Hungarian agriculture suffered very badly under Soviet Communism and peasant farmers were persecuted relentlessly. Land was confiscated and they were forced to hand over ever-increasing amounts of produce to the state.
Therefore it was inspiring to see a 600-acre farm flourishing in the countryside today.
Their cows are mainly Hungarian Grey, Swiss Brown and Tyrolean Grey and they have a fine herd of milking cows and working oxen together with a gang of young calves. There is also a Zebu bull rescued from a French zoo.
The oxen, some with horns as long as 18 inches, are gainfully employed to do various jobs around the farm – they operate a mill to chop wood for the wood-burning stoves, plough, harrow and reap the hay. They also pull sleighs through the winter snow.
The cows are milked by hand in their stall in the main cow shed. They produce rich, creamy milk, and it is used raw to make a delicious gouda-type cheese.
Part of the daily routine for the calves and cows is to have their stalls cleaned – they are kept indoors during the bitterly cold winter – and then to be brushed.
Firstly, I climbed into the calves’ pen, armed with a variety of brushes, to give the youngsters their turn. Two of the girls started to eat my trousers; one sinking her teeth into my leg, a young bull decided my cardigan was a great thing to chew, whilst the biggest calf, a boy, went for my jacket. After some negotiation I freed myself and set to work, stopping occasionally to sort out the squabbles engendered by one calf thinking another was getting more attention.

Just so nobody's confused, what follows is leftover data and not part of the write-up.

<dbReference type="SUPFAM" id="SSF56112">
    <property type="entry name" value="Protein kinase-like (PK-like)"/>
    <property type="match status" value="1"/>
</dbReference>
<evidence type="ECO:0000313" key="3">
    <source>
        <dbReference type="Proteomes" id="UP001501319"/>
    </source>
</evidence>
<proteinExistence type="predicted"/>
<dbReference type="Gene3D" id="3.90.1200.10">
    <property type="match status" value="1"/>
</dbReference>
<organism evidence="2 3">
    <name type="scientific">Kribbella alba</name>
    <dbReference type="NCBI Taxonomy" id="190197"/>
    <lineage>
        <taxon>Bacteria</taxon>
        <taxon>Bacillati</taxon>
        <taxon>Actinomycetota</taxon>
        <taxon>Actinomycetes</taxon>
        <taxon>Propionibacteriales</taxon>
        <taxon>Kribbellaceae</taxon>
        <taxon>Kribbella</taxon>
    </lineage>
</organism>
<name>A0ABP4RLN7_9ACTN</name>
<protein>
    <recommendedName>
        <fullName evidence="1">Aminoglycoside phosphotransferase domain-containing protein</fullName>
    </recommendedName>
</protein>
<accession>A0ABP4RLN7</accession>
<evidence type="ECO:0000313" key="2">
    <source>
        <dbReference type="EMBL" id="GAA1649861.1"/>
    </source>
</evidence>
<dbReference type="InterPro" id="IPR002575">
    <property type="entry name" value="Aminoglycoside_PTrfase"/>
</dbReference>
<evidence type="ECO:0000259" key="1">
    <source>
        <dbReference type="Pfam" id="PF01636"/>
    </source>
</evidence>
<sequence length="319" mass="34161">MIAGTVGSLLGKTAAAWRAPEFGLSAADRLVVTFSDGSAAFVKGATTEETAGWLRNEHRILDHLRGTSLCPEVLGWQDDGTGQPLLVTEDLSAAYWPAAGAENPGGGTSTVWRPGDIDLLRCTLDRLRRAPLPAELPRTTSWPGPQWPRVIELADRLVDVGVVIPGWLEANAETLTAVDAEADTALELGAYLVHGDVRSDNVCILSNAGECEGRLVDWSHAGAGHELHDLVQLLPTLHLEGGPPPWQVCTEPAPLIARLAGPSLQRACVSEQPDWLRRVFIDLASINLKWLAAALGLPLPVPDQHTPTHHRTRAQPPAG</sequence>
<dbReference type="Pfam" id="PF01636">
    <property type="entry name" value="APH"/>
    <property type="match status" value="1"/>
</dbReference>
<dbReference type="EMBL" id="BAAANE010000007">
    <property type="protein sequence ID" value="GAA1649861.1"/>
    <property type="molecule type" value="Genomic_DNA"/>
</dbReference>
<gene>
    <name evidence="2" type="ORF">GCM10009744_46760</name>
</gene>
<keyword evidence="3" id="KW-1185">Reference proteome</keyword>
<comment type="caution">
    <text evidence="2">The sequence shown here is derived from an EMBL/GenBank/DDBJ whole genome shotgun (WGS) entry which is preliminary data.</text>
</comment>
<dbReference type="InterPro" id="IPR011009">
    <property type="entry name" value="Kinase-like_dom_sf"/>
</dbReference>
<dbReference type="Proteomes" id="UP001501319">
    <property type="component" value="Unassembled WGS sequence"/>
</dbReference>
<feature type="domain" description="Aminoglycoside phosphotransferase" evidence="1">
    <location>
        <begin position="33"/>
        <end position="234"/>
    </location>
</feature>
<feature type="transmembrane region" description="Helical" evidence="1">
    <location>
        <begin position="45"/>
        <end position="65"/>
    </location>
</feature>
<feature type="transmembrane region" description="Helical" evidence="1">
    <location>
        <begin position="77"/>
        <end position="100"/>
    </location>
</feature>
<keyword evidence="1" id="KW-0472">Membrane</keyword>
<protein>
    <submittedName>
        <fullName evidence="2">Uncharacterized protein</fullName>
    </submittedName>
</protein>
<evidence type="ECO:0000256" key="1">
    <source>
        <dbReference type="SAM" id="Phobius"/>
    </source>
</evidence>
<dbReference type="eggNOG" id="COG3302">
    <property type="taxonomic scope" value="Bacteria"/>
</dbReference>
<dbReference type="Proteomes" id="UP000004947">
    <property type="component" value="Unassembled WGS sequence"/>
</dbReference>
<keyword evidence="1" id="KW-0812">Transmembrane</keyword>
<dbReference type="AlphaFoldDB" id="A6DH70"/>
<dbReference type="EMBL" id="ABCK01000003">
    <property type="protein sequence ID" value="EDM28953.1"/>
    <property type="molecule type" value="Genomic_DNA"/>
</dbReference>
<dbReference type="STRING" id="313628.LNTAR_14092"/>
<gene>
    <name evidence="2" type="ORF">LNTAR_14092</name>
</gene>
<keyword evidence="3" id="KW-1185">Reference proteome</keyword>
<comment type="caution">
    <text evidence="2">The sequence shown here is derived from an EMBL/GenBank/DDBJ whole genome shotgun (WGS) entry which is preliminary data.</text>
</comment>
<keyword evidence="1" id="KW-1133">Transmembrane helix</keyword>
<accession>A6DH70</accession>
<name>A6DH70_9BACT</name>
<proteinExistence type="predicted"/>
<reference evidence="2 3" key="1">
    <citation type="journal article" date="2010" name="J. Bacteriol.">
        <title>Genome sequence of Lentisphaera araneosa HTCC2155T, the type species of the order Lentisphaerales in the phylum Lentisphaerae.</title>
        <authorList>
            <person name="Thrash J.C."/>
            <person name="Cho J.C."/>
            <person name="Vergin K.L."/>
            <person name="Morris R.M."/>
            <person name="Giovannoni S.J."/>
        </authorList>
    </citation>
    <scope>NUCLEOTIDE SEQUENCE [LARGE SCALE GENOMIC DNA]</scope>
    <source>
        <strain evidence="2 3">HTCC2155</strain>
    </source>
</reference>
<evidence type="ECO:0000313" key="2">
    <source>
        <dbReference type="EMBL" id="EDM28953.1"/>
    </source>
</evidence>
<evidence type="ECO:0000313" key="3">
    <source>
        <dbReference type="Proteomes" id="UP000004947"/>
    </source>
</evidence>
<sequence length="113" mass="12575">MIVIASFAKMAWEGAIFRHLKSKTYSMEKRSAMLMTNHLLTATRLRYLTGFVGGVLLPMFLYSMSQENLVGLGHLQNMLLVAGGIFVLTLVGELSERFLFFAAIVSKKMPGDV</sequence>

Once the calves were all shiny and clean I went to visit the cows. They loved the fuss and attention and stood patiently while I brushed their coats and tails and milk bags.
I had been warned in halting English that one of the cows didn’t have a peaceful nature. I took this to mean she probably kicked and head-butted people, so I missed her out. However, I became aware that she was watching my every move as I walked up and down the shed.
Whichever way I went, this cow turned her head to look at me and mooed. Eventually, I explained the reason why she had not been brushed, but said if she was a good girl I would oblige. Her big black eyes looked at me kindly and I stepped forward to begin making her beautiful.
We got on famously and as I told her that all ladies like to have their hair done, she proffered her fringe to be combed. It was quite clear that Hungarian cows have the Babel fish, made famous by Hitch-hikers Guide to the Galaxy, in their ears and are quite capable of understanding all other languages.
Lovely cows, lovely oxen and lovely people. I hope we will go back soon.